A two-bedroom apartment at 834 Fifth Ave., one of Manhattan’s most expensive and prestigious prewar co-op buildings, hit the market Tuesday for $24 million.
It became the second apartment to hit the market in the 24-unit building known for its low turnover and strict board vetting (for example, no financing is allowed). The only other offering in the building is a $76 million residence on the same floor, which was once the priciest listing in the city when it was available for $120 million.
It’s also the first time in 40 years the apartment will change hands, according to the listing with Alexandra Patron and Ogden P. Starr of Brown Harris Stevens. They weren’t immediately available for comment.
The home has two bedrooms, four-and-a-half bathrooms, an expansive living room with a wood-burning fireplace, a library with a wet bar and formal and informal dining rooms. High ceilings and large windows throughout take in natural light and treetop views of the Central Park.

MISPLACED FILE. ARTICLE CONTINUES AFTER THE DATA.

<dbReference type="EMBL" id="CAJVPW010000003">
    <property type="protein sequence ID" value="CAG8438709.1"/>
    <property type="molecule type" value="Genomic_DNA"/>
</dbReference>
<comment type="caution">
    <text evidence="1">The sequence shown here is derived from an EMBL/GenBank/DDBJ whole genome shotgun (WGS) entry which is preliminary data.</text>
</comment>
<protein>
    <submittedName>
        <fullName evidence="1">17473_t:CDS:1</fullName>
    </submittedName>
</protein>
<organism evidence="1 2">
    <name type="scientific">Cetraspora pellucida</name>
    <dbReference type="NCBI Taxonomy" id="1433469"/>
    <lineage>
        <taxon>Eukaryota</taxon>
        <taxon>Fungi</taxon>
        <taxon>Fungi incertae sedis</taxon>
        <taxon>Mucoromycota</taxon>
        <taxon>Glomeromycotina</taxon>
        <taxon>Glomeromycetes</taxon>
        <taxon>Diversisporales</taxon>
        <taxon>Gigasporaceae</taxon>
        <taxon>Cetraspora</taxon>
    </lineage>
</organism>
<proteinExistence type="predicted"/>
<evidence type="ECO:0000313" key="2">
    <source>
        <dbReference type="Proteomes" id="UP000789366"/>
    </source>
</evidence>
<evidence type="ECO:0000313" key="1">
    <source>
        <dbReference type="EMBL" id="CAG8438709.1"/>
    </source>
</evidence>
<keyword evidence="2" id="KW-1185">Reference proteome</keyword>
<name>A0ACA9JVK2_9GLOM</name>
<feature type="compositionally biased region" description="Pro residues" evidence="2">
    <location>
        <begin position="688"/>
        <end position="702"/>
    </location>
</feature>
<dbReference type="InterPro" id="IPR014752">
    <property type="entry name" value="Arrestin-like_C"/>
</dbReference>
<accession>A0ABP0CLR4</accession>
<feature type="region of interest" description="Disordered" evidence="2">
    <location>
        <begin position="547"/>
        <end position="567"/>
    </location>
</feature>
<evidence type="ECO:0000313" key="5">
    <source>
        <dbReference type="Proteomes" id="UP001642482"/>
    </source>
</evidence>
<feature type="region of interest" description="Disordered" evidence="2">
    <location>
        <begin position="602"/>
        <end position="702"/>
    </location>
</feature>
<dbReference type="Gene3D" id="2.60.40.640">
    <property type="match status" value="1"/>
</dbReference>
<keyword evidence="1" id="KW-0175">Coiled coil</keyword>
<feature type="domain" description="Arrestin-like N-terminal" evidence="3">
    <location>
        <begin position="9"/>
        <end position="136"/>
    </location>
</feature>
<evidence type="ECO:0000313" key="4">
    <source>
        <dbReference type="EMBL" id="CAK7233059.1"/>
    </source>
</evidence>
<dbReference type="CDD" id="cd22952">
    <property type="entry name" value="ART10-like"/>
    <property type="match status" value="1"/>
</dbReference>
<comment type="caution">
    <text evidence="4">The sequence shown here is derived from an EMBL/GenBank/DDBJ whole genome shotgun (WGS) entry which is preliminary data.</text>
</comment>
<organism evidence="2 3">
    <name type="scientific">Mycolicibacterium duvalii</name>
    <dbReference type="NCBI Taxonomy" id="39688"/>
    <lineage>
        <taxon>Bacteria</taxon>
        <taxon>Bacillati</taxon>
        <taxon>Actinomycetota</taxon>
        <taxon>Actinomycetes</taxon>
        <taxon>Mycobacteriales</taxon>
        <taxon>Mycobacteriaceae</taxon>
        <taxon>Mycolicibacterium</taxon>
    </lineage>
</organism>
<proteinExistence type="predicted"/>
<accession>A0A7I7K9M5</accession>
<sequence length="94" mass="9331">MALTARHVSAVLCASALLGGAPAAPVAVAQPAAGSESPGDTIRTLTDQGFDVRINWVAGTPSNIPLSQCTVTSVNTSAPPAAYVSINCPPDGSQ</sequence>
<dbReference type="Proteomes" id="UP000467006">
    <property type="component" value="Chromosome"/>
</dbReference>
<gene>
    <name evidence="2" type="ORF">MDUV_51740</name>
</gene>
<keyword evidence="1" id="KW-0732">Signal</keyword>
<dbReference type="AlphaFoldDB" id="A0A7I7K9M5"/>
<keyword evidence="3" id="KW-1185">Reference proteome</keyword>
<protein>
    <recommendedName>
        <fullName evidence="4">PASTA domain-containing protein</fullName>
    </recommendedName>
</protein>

In addition, the residence offers staff quarters upstairs with three bedrooms and one bathroom, as well as two private storage units in the building, according to the listing.
The apartment is being sold by the estate of the late Ruth Stanton, the longtime honorary director at 92nd Street Y and a director at the of New York City Ballet. Stanton, who lived in the apartment for 40 years, passed away this month.
— Mansion Global (@MansionGlobal) October 29, 2017
Designed in 1931 by celebrated architect Rosario Candela, the co-op building at Fifth Avenue and 64th Street has been home to many billionaires and their heirs. Current residents, per public records, include James Tomilson Hill III, vice chairman of the Blackstone Group; Charles Robert Schwab, founder and chairman of the Charles Schwab Corp.; and Sir Leonard Blavatnik, a Soviet-born British-American businessman.
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